In our previous episode, I mentioned that I was getting a D-Link DNS-323 NAS to replace a wonky RAID5 file server at home. It arrived Friday and the comedy trail of errors began.
As prescribed, I placed the 200GB SATA drives in the unit, plugged it into the network and powered it on. Once I fired up the Easy Search utility I was greeted with nothing. Nada. Zip. The utility didn’t see the unit. This didn’t surprise me really since I run DHCP at home that isn’t the standard 192.168.0.x used in all of these consumer devices. Once I logged into the DHCP server and got the units IP address, I was off to the races.
The unit shipped with the 1.0 firmware which is junk at best. First on the list was to update to the 1.02b version. After uploading the new firmware, the update progress page never really indicated that it was done. At some point, I just assumed it was and rebooted the unit.
The next order of business was to configure the drives for RAID1. Once I did so and got the formatting process page, it kept freezing at 94%. Eventually, I assumed this ‘feature’ was just a glitch and the format was complete, and rebooted the unit.
Once I configured some users and shares, it was time to start copying files to the unit. Right out of the gate I started getting “Network name no longer available” and “File in use by another process” errors. Bummer. Not good things for a device you want to rely on to house your files.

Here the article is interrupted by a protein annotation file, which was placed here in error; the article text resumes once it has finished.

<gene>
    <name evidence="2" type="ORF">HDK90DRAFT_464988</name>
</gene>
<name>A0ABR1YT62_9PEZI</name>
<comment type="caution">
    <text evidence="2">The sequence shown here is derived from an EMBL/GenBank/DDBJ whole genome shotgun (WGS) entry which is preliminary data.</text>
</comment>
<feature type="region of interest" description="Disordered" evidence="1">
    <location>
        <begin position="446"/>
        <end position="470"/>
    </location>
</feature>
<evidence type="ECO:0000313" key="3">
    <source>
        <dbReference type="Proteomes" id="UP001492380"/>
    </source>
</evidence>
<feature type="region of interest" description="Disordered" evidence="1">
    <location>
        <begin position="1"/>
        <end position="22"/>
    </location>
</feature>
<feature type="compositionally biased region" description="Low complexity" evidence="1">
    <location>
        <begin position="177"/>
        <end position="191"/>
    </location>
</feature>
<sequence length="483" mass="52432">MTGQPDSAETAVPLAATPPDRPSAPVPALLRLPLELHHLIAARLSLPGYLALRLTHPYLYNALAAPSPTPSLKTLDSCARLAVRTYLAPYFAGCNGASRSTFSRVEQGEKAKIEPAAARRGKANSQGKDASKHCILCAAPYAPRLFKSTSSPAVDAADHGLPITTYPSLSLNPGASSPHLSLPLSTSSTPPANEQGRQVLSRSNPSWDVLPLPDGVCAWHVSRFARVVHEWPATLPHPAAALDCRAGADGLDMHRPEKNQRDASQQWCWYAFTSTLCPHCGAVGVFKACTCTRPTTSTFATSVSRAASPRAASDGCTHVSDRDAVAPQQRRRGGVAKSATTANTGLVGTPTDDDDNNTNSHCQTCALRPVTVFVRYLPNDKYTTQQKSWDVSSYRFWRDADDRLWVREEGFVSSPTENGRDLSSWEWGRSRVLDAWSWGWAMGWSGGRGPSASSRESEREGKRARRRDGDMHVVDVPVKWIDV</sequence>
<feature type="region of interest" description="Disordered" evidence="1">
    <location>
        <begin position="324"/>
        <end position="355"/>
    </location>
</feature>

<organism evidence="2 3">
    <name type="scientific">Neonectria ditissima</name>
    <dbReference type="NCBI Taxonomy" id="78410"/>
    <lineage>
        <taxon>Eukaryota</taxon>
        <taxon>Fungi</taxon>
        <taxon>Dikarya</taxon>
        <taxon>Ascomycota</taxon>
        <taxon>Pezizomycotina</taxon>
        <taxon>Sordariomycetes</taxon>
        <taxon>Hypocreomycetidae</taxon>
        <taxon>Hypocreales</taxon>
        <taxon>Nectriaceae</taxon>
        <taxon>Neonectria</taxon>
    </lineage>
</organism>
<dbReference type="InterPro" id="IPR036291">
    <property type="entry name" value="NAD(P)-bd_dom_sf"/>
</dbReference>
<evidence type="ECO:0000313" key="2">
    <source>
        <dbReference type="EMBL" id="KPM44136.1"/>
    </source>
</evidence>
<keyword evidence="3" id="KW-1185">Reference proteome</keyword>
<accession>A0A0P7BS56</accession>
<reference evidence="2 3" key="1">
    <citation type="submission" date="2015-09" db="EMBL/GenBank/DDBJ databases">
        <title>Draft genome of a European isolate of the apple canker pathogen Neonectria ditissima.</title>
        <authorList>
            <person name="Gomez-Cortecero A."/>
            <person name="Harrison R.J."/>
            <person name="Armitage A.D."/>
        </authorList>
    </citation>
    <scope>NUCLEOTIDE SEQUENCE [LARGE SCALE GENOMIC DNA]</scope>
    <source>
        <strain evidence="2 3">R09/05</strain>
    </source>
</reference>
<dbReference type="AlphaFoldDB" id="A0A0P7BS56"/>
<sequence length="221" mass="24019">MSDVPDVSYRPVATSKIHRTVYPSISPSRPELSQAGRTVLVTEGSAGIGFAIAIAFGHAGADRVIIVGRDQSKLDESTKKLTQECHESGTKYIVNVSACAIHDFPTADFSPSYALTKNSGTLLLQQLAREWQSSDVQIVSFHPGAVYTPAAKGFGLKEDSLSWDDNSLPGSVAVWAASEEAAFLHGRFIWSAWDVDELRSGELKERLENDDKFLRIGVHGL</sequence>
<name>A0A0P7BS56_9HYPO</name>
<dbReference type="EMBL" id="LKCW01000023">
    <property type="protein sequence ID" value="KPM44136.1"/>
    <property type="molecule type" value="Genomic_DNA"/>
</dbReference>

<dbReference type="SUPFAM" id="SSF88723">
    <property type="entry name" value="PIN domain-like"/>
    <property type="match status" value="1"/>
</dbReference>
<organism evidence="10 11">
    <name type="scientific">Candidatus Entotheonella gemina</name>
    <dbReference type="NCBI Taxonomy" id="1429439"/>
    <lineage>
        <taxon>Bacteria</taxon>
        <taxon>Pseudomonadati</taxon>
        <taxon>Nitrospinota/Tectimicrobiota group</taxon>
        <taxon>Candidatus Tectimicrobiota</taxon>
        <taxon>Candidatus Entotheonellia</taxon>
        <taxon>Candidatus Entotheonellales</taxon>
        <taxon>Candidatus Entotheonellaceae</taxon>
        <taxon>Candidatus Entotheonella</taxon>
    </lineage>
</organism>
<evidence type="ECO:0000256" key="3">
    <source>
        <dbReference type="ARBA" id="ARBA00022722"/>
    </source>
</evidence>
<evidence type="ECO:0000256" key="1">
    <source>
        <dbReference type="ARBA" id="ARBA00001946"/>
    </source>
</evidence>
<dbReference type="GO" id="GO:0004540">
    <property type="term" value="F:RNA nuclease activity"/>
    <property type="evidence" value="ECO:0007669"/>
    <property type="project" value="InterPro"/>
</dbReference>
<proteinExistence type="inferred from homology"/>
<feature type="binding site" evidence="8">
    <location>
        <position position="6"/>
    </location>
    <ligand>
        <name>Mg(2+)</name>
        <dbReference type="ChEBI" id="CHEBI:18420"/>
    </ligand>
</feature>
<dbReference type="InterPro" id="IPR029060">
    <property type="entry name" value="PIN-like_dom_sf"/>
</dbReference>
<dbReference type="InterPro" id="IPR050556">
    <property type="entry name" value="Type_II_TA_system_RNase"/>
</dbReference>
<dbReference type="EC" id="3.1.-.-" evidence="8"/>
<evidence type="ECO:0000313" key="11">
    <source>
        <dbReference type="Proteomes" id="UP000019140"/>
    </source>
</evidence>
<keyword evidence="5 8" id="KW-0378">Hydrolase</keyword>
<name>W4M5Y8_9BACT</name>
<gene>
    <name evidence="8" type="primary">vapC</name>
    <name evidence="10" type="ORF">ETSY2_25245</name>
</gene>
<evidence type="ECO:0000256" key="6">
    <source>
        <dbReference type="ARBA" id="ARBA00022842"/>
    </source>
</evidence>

After troubleshooting for a couple of days, I found out that the problem only occurred on my wireless connection, but not when I was directly connected to the unit. Eventually I stumbled across a KB article that mentioned that Windows File Sharing (SMB) gets really cranky if ICMP packets are blocked. Sure enough, my wireless connection settings had all of the ICMP stuff disabled. Once I turned that back on, things went much better, or so I thought.
I still had the occasional copy problem. This time, when the unit acted up, I went to the admin page interface. Instead of getting the D-Link page, I got my file server page. Like a dumb ass, apparently I assigned the NAS to a secondary IP my file server already had. Duh. Once I fixed that problem, the unit has been rock solid ever since.
So, aside from the owner bumbling, this unit has a great price point. At $200 for the unit, and another $100 for a couple of 200GB SATA drives for a unit that does RAID1 without all the power consumption of running a server is a no brainer.